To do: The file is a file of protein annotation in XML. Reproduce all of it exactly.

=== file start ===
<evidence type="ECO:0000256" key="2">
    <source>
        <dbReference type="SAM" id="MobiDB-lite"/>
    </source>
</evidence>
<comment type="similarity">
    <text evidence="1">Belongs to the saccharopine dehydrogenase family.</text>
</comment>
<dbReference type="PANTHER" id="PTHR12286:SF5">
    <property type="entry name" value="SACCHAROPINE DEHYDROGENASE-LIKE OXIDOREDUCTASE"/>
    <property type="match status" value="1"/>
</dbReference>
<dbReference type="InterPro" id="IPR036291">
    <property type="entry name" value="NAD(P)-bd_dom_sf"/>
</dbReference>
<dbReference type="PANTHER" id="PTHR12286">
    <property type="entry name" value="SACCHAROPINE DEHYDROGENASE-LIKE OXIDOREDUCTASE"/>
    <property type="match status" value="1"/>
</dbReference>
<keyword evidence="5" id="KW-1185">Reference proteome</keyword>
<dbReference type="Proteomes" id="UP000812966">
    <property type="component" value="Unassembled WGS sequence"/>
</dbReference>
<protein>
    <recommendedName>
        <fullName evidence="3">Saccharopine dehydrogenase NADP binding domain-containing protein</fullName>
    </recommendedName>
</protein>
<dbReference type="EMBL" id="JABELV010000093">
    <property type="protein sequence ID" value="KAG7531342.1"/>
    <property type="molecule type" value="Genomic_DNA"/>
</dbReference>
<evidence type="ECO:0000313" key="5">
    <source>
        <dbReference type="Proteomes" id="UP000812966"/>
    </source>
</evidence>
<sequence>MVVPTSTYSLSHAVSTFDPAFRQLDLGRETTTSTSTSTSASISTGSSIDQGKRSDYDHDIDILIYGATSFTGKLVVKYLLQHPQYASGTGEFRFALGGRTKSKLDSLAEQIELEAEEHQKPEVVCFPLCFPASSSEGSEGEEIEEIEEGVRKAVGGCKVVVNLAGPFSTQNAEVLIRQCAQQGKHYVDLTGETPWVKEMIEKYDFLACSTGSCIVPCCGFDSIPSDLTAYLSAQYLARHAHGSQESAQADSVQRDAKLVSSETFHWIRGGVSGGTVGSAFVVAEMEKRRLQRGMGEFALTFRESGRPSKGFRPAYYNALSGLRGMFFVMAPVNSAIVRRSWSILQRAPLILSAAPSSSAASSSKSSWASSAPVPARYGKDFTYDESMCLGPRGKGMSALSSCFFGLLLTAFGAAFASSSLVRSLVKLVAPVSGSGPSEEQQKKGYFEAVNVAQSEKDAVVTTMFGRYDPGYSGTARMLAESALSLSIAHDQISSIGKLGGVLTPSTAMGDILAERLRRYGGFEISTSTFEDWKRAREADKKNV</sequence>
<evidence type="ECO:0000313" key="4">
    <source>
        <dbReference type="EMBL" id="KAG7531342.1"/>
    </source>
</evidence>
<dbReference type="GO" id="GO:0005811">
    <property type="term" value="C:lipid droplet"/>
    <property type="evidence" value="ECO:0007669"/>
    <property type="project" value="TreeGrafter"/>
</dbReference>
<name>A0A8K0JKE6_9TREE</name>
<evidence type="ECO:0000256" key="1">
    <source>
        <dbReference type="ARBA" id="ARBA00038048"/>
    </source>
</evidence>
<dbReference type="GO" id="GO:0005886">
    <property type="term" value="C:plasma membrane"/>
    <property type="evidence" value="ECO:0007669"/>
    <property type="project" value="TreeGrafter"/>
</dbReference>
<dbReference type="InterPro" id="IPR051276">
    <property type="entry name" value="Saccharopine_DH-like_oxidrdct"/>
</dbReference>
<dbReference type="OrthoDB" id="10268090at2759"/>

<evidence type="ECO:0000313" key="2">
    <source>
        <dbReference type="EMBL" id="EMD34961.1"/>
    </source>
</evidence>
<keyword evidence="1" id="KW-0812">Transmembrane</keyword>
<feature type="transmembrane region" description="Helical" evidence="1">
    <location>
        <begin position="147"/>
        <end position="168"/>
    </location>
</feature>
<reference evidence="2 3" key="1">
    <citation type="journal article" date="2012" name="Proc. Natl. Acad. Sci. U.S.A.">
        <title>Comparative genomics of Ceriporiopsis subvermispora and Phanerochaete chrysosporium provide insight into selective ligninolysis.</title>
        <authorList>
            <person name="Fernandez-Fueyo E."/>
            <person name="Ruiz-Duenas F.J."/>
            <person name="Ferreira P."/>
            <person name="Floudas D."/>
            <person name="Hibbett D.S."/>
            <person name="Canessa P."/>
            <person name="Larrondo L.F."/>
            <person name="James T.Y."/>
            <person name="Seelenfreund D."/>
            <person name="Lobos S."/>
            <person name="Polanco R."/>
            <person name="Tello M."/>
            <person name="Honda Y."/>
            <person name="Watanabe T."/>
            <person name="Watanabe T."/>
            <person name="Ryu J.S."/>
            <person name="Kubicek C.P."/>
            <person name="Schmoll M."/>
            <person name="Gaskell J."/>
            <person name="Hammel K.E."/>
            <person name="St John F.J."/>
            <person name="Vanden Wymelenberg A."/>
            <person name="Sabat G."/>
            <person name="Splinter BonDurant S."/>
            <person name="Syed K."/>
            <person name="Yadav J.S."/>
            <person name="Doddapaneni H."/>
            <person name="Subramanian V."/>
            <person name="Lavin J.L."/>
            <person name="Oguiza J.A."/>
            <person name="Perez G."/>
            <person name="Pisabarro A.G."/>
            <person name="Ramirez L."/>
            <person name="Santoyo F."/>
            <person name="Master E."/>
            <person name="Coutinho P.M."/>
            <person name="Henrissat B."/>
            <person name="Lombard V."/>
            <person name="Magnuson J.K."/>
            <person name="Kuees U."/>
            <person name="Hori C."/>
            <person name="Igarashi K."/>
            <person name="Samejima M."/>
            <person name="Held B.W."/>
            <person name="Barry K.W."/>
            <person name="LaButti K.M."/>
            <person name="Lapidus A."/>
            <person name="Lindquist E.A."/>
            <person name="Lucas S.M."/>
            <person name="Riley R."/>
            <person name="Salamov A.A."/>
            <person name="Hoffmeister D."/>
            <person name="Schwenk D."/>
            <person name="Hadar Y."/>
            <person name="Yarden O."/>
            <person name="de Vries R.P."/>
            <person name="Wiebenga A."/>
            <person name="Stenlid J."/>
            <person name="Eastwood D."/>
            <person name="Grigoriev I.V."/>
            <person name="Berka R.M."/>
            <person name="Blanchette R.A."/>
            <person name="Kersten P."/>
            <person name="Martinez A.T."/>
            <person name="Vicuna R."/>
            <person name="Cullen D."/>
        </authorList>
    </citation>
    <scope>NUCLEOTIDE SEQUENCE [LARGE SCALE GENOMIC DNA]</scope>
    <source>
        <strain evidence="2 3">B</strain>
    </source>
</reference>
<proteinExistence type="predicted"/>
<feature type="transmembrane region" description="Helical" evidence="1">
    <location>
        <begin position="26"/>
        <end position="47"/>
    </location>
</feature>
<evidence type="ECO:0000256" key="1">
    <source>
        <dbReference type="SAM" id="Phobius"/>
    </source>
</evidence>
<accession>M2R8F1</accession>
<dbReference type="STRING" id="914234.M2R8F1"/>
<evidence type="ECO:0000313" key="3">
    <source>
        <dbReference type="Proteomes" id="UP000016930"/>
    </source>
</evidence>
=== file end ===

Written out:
<evidence type="ECO:0000256" key="2">
    <source>
        <dbReference type="SAM" id="MobiDB-lite"/>
    </source>
</evidence>
<comment type="similarity">
    <text evidence="1">Belongs to the saccharopine dehydrogenase family.</text>
</comment>
<dbReference type="PANTHER" id="PTHR12286:SF5">
    <property type="entry name" value="SACCHAROPINE DEHYDROGENASE-LIKE OXIDOREDUCTASE"/>
    <property type="match status" value="1"/>
</dbReference>
<dbReference type="InterPro" id="IPR036291">
    <property type="entry name" value="NAD(P)-bd_dom_sf"/>
</dbReference>
<dbReference type="PANTHER" id="PTHR12286">
    <property type="entry name" value="SACCHAROPINE DEHYDROGENASE-LIKE OXIDOREDUCTASE"/>
    <property type="match status" value="1"/>
</dbReference>
<keyword evidence="5" id="KW-1185">Reference proteome</keyword>
<dbReference type="Proteomes" id="UP000812966">
    <property type="component" value="Unassembled WGS sequence"/>
</dbReference>
<protein>
    <recommendedName>
        <fullName evidence="3">Saccharopine dehydrogenase NADP binding domain-containing protein</fullName>
    </recommendedName>
</protein>
<dbReference type="EMBL" id="JABELV010000093">
    <property type="protein sequence ID" value="KAG7531342.1"/>
    <property type="molecule type" value="Genomic_DNA"/>
</dbReference>
<evidence type="ECO:0000313" key="5">
    <source>
        <dbReference type="Proteomes" id="UP000812966"/>
    </source>
</evidence>
<sequence>MVVPTSTYSLSHAVSTFDPAFRQLDLGRETTTSTSTSTSASISTGSSIDQGKRSDYDHDIDILIYGATSFTGKLVVKYLLQHPQYASGTGEFRFALGGRTKSKLDSLAEQIELEAEEHQKPEVVCFPLCFPASSSEGSEGEEIEEIEEGVRKAVGGCKVVVNLAGPFSTQNAEVLIRQCAQQGKHYVDLTGETPWVKEMIEKYDFLACSTGSCIVPCCGFDSIPSDLTAYLSAQYLARHAHGSQESAQADSVQRDAKLVSSETFHWIRGGVSGGTVGSAFVVAEMEKRRLQRGMGEFALTFRESGRPSKGFRPAYYNALSGLRGMFFVMAPVNSAIVRRSWSILQRAPLILSAAPSSSAASSSKSSWASSAPVPARYGKDFTYDESMCLGPRGKGMSALSSCFFGLLLTAFGAAFASSSLVRSLVKLVAPVSGSGPSEEQQKKGYFEAVNVAQSEKDAVVTTMFGRYDPGYSGTARMLAESALSLSIAHDQISSIGKLGGVLTPSTAMGDILAERLRRYGGFEISTSTFEDWKRAREADKKNV</sequence>
<evidence type="ECO:0000313" key="4">
    <source>
        <dbReference type="EMBL" id="KAG7531342.1"/>
    </source>
</evidence>
<dbReference type="GO" id="GO:0005811">
    <property type="term" value="C:lipid droplet"/>
    <property type="evidence" value="ECO:0007669"/>
    <property type="project" value="TreeGrafter"/>
</dbReference>
<name>A0A8K0JKE6_9TREE</name>
<evidence type="ECO:0000256" key="1">
    <source>
        <dbReference type="ARBA" id="ARBA00038048"/>
    </source>
</evidence>
<dbReference type="GO" id="GO:0005886">
    <property type="term" value="C:plasma membrane"/>
    <property type="evidence" value="ECO:0007669"/>
    <property type="project" value="TreeGrafter"/>
</dbReference>
<dbReference type="InterPro" id="IPR051276">
    <property type="entry name" value="Saccharopine_DH-like_oxidrdct"/>
</dbReference>
<dbReference type="OrthoDB" id="10268090at2759"/>

<evidence type="ECO:0000313" key="2">
    <source>
        <dbReference type="EMBL" id="EMD34961.1"/>
    </source>
</evidence>
<keyword evidence="1" id="KW-0812">Transmembrane</keyword>
<feature type="transmembrane region" description="Helical" evidence="1">
    <location>
        <begin position="147"/>
        <end position="168"/>
    </location>
</feature>
<reference evidence="2 3" key="1">
    <citation type="journal article" date="2012" name="Proc. Natl. Acad. Sci. U.S.A.">
        <title>Comparative genomics of Ceriporiopsis subvermispora and Phanerochaete chrysosporium provide insight into selective ligninolysis.</title>
        <authorList>
            <person name="Fernandez-Fueyo E."/>
            <person name="Ruiz-Duenas F.J."/>
            <person name="Ferreira P."/>
            <person name="Floudas D."/>
            <person name="Hibbett D.S."/>
            <person name="Canessa P."/>
            <person name="Larrondo L.F."/>
            <person name="James T.Y."/>
            <person name="Seelenfreund D."/>
            <person name="Lobos S."/>
            <person name="Polanco R."/>
            <person name="Tello M."/>
            <person name="Honda Y."/>
            <person name="Watanabe T."/>
            <person name="Watanabe T."/>
            <person name="Ryu J.S."/>
            <person name="Kubicek C.P."/>
            <person name="Schmoll M."/>
            <person name="Gaskell J."/>
            <person name="Hammel K.E."/>
            <person name="St John F.J."/>
            <person name="Vanden Wymelenberg A."/>
            <person name="Sabat G."/>
            <person name="Splinter BonDurant S."/>
            <person name="Syed K."/>
            <person name="Yadav J.S."/>
            <person name="Doddapaneni H."/>
            <person name="Subramanian V."/>
            <person name="Lavin J.L."/>
            <person name="Oguiza J.A."/>
            <person name="Perez G."/>
            <person name="Pisabarro A.G."/>
            <person name="Ramirez L."/>
            <person name="Santoyo F."/>
            <person name="Master E."/>
            <person name="Coutinho P.M."/>
            <person name="Henrissat B."/>
            <person name="Lombard V."/>
            <person name="Magnuson J.K."/>
            <person name="Kuees U."/>
            <person name="Hori C."/>
            <person name="Igarashi K."/>
            <person name="Samejima M."/>
            <person name="Held B.W."/>
            <person name="Barry K.W."/>
            <person name="LaButti K.M."/>
            <person name="Lapidus A."/>
            <person name="Lindquist E.A."/>
            <person name="Lucas S.M."/>
            <person name="Riley R."/>
            <person name="Salamov A.A."/>
            <person name="Hoffmeister D."/>
            <person name="Schwenk D."/>
            <person name="Hadar Y."/>
            <person name="Yarden O."/>
            <person name="de Vries R.P."/>
            <person name="Wiebenga A."/>
            <person name="Stenlid J."/>
            <person name="Eastwood D."/>
            <person name="Grigoriev I.V."/>
            <person name="Berka R.M."/>
            <person name="Blanchette R.A."/>
            <person name="Kersten P."/>
            <person name="Martinez A.T."/>
            <person name="Vicuna R."/>
            <person name="Cullen D."/>
        </authorList>
    </citation>
    <scope>NUCLEOTIDE SEQUENCE [LARGE SCALE GENOMIC DNA]</scope>
    <source>
        <strain evidence="2 3">B</strain>
    </source>
</reference>
<proteinExistence type="predicted"/>
<feature type="transmembrane region" description="Helical" evidence="1">
    <location>
        <begin position="26"/>
        <end position="47"/>
    </location>
</feature>
<evidence type="ECO:0000256" key="1">
    <source>
        <dbReference type="SAM" id="Phobius"/>
    </source>
</evidence>
<accession>M2R8F1</accession>
<dbReference type="STRING" id="914234.M2R8F1"/>
<evidence type="ECO:0000313" key="3">
    <source>
        <dbReference type="Proteomes" id="UP000016930"/>
    </source>
</evidence>